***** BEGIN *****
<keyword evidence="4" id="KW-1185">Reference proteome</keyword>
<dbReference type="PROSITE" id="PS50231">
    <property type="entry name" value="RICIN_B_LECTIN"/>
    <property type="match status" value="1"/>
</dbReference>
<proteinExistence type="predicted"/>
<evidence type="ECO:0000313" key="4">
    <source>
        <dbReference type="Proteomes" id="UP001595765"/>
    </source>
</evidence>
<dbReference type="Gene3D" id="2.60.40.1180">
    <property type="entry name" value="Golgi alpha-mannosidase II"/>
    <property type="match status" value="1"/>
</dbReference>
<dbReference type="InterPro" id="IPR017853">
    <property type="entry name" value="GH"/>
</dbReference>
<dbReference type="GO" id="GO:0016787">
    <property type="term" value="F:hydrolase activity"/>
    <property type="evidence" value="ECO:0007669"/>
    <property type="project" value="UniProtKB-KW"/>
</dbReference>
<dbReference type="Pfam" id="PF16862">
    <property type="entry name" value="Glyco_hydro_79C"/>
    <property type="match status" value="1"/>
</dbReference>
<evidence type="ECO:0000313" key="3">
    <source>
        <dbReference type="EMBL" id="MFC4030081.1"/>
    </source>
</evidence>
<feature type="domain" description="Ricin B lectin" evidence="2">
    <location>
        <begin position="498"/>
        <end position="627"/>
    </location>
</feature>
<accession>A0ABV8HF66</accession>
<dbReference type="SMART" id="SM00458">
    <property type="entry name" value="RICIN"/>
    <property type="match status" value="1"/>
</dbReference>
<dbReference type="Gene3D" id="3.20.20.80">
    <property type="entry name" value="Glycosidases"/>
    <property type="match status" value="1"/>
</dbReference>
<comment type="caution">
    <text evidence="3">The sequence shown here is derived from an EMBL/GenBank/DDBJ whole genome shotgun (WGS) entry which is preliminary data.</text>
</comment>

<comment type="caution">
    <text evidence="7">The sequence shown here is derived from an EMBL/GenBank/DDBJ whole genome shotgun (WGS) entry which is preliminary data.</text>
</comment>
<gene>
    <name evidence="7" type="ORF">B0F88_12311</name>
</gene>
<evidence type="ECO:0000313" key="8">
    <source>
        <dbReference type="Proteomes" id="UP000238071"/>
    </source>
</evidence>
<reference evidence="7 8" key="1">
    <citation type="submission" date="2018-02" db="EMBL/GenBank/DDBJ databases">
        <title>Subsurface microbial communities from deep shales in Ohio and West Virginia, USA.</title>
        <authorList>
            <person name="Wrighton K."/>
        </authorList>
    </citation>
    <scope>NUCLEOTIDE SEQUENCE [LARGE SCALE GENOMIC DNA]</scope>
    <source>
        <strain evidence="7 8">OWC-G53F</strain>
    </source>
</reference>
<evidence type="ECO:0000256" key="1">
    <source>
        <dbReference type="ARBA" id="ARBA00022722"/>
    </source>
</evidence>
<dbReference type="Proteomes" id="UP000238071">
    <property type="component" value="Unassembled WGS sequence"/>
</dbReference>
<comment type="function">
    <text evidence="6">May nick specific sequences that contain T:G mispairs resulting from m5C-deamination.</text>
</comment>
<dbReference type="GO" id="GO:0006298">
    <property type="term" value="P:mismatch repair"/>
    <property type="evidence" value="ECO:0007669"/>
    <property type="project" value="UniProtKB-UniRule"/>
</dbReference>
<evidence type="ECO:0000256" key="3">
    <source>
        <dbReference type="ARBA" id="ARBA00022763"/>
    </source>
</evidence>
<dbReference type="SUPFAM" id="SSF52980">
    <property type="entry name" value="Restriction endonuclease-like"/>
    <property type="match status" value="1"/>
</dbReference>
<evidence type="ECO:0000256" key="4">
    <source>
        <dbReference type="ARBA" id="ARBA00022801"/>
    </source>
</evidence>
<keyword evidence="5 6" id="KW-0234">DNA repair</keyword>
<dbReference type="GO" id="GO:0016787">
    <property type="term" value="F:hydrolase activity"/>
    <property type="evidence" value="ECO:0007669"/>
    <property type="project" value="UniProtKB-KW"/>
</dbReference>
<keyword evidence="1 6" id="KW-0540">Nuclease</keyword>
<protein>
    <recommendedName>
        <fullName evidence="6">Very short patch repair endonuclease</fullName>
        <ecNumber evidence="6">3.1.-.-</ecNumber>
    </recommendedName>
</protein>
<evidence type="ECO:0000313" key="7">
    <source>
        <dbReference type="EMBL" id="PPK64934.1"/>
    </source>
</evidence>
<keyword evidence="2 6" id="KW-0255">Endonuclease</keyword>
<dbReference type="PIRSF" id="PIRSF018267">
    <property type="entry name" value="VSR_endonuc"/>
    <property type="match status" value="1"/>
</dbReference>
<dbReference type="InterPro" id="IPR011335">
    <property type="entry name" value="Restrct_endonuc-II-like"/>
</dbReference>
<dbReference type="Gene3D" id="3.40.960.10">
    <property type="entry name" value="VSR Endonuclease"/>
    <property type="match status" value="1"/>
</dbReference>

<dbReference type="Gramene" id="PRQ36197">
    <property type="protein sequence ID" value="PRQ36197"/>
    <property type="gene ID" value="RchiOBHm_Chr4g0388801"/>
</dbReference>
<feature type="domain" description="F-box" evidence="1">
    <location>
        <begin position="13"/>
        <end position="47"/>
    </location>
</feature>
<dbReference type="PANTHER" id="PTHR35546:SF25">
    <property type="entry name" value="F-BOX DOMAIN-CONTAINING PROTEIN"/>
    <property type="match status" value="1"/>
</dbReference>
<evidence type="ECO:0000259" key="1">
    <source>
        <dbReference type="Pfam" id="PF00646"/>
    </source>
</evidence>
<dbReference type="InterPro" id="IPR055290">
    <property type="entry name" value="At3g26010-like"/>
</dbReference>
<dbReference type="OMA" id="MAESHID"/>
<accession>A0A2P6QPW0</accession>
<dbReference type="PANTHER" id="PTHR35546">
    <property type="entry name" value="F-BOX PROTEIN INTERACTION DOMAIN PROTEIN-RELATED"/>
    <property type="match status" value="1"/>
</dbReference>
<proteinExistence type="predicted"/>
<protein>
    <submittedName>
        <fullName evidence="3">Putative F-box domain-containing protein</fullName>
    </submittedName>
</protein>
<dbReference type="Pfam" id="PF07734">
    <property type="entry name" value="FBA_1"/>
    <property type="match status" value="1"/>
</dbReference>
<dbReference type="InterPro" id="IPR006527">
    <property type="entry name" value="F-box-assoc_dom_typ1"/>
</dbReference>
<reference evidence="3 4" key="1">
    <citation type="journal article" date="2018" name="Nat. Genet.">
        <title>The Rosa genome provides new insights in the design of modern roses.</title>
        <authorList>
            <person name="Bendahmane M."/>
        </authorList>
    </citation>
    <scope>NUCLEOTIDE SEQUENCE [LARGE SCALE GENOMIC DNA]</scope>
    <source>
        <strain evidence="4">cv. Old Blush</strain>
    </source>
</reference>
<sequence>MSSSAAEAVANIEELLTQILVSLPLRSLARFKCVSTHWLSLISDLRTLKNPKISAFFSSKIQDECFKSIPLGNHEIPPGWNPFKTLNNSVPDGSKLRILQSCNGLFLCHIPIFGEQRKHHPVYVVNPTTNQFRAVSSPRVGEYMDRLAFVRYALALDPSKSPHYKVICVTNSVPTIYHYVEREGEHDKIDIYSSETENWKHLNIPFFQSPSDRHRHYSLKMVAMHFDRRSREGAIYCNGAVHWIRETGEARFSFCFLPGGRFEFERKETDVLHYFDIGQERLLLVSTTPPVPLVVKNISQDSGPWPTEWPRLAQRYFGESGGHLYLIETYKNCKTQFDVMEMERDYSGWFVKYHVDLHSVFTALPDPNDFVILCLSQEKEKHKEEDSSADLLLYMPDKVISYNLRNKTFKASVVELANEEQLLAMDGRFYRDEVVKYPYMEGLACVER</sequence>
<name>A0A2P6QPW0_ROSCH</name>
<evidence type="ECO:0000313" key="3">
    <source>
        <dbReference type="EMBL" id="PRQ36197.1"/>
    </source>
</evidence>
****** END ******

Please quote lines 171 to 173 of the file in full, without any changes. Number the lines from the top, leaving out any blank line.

</dbReference>
<dbReference type="InterPro" id="IPR006527">
    <property type="entry name" value="F-box-assoc_dom_typ1"/>